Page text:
From award-winning author John Meaney comes a thrilling tale of Tristopolis, a Gotham-like city beneath perpetually dark skies, where the bones of the dead fuel the reactor piles, indentured wraiths power the elevators, and daylight never shines.

There’s no such thing as ghosts, not even in Tristopolis, and zombie detective Donal Riordan knows it. So when his dead lover appears in his boxing gym, he knows that something dangerous has arisen. But the threat facing him and his new partner Mel, and perhaps the entire world, is of eldritch origin and far more powerful – and stranger – than anything he’s faced before.

Without his former colleagues to help him, can he even survive the day? Or is Tristopolis doomed?

...And for Tristopolis Requiem, a bit of re-branding to match:

Do you dare to read them after dark?


Call yourself a physicist?

Back when I was a physics undergraduate, I missed an evening lecture that formed part of a series given by various visiting academics. (I was probably in the weights room or the dojo.) I'm pretty sure the lecturer was Professor John Taylor of London University, the year was 1975 or '76, maybe '77, and the subject was black holes.

(I used to own a copy of Professor Taylor's 1973 book on the subject. It might be around here somewhere.)

So I wasn't there, but I heard the next morning what happened. In the Q&A at the end, one of the final-year undergraduates stood up and asked the question: "Call yourself a physicist?"

Because, of course, the idea that black holes might actually exist was... bonkers.

And today, Professor Roger Penrose, whose theoretical work nailed the entire concept, has won the Nobel Prize for Physics, along with the two researchers who, in the 1990s, found that a humongous massive black hole sits at the centre of our galaxy.

I've read some of his stuff, certainly made use of Penrose tiles in a scene in Paradox, as I recall, which I wrote two decades ago. Gulp. Time, entropy, all that.

Congratulations to Professor Roger Penrose, Professor Andrea Ghez and Professor Reinard Genzel.


The Bones Are Calling

Well my bones are 63 years old, thanks for asking, and "age is just a number" was never coined by a senior citizen, but I'm working out every day nevertheless. Just like every other year. Today was stationary bike and wrestling calisthenics in the main: Hindu squats and pushups in the sunshine, wrestler's bridge on the judo mat in my dojo. Yesterday was stationary bike and chest/back/shoulders with the weights.

I've primarily been using full-body weights workouts for the past few years, but my favourite split when I'm focusing on different muscle groups on different days is a simple two-way split: chest/back/shoulders, then legs/arms. (Yes, you use your arms for chest, back and shoulder exercises; but if you train, you know what I mean.) And I stretch and do at least some kind of martial arts drill every day.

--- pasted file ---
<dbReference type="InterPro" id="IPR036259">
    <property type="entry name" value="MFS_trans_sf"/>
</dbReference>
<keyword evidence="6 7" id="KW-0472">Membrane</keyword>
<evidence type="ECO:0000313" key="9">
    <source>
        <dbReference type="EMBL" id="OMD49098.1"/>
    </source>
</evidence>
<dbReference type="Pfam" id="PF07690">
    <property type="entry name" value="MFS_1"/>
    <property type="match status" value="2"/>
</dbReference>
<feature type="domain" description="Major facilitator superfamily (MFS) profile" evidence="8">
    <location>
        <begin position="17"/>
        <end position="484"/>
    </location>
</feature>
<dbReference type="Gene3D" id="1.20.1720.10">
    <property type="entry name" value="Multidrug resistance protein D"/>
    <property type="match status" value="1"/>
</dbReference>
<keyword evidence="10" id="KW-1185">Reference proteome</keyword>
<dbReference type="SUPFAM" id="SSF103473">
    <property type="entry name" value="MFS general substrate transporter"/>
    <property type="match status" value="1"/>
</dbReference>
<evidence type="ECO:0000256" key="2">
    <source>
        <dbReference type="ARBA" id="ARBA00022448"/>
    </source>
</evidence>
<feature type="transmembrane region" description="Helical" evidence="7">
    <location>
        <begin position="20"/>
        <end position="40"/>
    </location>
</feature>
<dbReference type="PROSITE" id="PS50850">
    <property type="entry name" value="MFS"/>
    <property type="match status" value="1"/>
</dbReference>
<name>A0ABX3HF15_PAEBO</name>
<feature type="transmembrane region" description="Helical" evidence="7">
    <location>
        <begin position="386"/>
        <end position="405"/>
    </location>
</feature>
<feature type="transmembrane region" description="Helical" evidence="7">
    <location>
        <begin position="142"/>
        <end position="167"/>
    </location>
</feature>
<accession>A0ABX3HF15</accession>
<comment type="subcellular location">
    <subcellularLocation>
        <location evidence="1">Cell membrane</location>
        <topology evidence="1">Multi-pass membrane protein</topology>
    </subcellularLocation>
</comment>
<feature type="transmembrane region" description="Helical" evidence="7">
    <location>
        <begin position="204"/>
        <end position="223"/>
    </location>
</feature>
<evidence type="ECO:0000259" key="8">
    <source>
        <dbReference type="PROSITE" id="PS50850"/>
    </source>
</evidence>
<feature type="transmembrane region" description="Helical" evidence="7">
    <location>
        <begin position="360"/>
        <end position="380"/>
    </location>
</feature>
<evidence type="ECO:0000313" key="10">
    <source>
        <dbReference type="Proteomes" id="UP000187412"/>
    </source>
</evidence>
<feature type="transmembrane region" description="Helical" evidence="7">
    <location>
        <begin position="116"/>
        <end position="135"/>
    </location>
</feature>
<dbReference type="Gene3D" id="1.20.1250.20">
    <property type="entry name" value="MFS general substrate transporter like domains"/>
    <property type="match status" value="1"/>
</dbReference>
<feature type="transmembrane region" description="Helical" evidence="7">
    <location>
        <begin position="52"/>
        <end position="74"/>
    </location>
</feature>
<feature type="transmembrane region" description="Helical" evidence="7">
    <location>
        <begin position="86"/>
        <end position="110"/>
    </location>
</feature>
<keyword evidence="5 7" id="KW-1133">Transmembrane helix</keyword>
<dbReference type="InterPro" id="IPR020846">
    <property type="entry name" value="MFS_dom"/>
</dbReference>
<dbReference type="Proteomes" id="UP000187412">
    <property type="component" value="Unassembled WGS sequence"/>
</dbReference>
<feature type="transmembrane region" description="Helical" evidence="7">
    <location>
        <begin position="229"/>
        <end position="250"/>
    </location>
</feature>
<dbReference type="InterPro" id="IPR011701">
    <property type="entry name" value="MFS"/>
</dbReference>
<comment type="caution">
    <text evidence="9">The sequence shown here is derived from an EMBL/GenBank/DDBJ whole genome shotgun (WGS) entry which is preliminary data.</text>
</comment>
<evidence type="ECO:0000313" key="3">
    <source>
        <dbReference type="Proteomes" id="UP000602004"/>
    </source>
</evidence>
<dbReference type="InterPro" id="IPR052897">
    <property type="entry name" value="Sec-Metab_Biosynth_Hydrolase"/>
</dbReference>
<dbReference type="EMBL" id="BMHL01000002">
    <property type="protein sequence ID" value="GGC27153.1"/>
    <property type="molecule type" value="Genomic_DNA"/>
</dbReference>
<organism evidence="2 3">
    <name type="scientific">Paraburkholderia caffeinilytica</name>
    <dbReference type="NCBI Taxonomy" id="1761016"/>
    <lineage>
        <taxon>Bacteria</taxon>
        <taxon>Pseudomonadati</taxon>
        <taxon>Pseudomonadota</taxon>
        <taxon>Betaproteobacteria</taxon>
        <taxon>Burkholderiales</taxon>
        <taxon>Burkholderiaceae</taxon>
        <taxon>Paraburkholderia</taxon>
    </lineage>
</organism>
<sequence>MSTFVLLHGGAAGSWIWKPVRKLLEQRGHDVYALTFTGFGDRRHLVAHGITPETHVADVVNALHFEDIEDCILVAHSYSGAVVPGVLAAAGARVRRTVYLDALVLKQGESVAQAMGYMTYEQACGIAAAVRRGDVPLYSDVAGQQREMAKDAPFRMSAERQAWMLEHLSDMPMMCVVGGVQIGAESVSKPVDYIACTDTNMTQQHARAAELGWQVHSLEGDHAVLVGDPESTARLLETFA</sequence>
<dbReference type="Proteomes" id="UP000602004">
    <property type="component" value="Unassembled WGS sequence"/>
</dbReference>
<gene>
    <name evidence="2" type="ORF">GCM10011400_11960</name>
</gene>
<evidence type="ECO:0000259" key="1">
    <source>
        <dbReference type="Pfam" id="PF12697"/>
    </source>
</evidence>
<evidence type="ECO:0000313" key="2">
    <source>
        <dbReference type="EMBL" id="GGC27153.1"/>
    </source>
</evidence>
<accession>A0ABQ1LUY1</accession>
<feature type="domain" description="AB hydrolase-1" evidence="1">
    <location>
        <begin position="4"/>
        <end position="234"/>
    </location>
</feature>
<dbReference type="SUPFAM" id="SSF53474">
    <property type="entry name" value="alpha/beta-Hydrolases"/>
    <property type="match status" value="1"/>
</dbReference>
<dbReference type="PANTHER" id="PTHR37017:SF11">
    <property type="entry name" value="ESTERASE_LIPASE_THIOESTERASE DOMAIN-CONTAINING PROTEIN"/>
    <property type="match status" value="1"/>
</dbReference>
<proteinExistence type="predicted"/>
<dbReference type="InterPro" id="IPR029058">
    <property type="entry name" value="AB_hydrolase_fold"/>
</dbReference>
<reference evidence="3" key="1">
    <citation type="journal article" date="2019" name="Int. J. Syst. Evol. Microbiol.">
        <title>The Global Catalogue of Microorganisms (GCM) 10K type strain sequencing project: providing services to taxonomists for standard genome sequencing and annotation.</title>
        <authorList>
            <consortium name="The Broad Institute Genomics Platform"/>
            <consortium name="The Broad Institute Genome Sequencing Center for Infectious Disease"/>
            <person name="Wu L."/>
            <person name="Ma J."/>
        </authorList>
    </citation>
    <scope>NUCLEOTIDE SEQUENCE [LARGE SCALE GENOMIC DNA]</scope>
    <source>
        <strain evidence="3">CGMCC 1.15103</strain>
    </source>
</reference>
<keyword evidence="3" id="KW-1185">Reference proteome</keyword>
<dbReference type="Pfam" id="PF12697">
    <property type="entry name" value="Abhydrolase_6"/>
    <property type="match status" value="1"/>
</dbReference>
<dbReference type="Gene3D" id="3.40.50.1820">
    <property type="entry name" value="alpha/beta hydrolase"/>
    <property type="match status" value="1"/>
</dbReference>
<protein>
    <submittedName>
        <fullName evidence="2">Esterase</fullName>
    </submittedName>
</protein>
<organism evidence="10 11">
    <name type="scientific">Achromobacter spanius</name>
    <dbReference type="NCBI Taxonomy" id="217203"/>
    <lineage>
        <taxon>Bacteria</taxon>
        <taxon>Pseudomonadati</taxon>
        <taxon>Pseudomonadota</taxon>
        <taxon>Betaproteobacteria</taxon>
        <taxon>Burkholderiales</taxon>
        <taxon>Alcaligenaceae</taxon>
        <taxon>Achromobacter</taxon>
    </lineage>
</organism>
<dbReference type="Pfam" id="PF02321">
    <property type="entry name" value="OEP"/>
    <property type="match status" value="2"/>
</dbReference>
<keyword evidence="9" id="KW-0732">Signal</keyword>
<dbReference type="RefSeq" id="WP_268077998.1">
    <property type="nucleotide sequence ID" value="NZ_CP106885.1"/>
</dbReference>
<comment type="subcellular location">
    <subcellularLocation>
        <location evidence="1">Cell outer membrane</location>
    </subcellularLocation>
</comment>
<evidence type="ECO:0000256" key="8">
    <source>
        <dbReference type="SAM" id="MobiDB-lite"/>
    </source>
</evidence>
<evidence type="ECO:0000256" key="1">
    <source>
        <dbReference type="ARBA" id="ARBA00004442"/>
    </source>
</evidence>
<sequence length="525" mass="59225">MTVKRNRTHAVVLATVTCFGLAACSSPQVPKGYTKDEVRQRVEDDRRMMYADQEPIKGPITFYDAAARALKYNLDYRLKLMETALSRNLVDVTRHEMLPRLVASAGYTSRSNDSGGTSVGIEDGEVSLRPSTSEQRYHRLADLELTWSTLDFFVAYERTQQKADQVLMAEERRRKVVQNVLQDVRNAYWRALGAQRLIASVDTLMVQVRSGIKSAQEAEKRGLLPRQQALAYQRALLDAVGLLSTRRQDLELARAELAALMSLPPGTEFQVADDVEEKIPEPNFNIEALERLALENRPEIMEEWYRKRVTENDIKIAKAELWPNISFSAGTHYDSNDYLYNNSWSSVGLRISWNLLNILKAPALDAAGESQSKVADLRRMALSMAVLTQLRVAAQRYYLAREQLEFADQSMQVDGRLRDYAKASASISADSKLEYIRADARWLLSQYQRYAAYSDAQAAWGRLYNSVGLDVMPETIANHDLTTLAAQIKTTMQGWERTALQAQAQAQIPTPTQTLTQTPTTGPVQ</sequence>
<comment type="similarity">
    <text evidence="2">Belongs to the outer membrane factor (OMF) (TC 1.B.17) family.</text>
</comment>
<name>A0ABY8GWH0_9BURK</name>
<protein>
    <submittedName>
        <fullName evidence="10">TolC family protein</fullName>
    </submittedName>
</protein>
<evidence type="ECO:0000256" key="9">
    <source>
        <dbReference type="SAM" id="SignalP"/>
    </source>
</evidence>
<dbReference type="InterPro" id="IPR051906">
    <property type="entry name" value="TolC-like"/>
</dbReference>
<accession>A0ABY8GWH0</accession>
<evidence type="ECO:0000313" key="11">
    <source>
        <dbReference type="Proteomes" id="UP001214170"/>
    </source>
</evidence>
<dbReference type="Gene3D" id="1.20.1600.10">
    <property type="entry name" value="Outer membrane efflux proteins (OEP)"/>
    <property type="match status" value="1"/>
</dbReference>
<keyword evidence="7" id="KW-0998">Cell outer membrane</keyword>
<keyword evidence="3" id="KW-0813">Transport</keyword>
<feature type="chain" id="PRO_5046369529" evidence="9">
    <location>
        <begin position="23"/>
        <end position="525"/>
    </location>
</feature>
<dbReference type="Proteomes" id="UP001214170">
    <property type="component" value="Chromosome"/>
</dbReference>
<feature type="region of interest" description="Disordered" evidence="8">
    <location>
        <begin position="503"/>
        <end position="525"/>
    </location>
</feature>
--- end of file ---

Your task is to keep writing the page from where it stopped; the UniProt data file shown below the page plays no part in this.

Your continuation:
Not the bones I meant to talk about, though.

Back in March I was working on another contemporary cyber thriller, when suddenly contemporary reality wasn't as entertaining as it might otherwise be, so I did what Silicon Valley types call a pivot.

(Honestly, it's not rude.)

So what called me? Yes, that city where the sky is perpetually dark purple, and the bones of the dead are fuel for the reactor piles, where necroflux builds up in the resonance cavities that bring light and warmth to the living. And Donal Riordan is back.

Along with a weirder and far more powerful threat than he's ever faced before. Him, and a talking obsidian skull called Drad. And some of his old acquaintances have made a real mess of things. The kind of mess that can destroy an entire city, or worse.

Or rather Donal and the others will be back, next month, in a book I'm calling Tristopolis Howling. Nicely in time for Halloween, too.





The year is 1962, in a different world. The setting is New Jerusalem: the free Jewish state, founded in 1948, that occupies 15 percent of pre-war Germany. Cold war is a growing threat, made more likely by a neo-Nazi resurgence in Outer Germany.

David Wolf is a scientist and a spy, tragically in love with a woman who can never be his.

When treachery, betrayal and weapons-grade uranium mix together, can one lone Wolf possibly save lives and a fragile peace from total annihilation?



New in North America: the Ragnarok trilogy is now available.

From across a cosmic void, the Darkness moves. At scattered points in human history, some individuals become its tools, while others stand against them: Ulfr, a young Viking; Gavriela, pioneering physicist and World War 2 cryptographer; Roger Blackstone, a 27th century mu-space Pilot.

There are others, but will they be enough to save humanity’s descendants a million years from now, when the Darkness and its forces reach the heart of our galaxy?

“Absorption is the best hard science fiction I’ve read this year, well written, exciting, mysterious, full of interesting characters and ideas...” The London Times

“…the world building is phenomenal and the pace as chapters switch from time zones is just right, keeping the tension levels up. The female characters are particularly strong and literally jump off the page, particularly the WWII code breaker Gavriela. The novel is also steeped in historical accuracy and authenticity.”, reviewing Transmission

“Resonance is a book driven by big ambitions. Meaney has penned a story that aims to be epic beyond even the level of Dune or similarly famed series. Furthermore, the amount of research that has gone into the book adds a surprising degree of credibility...” Starburst Magazine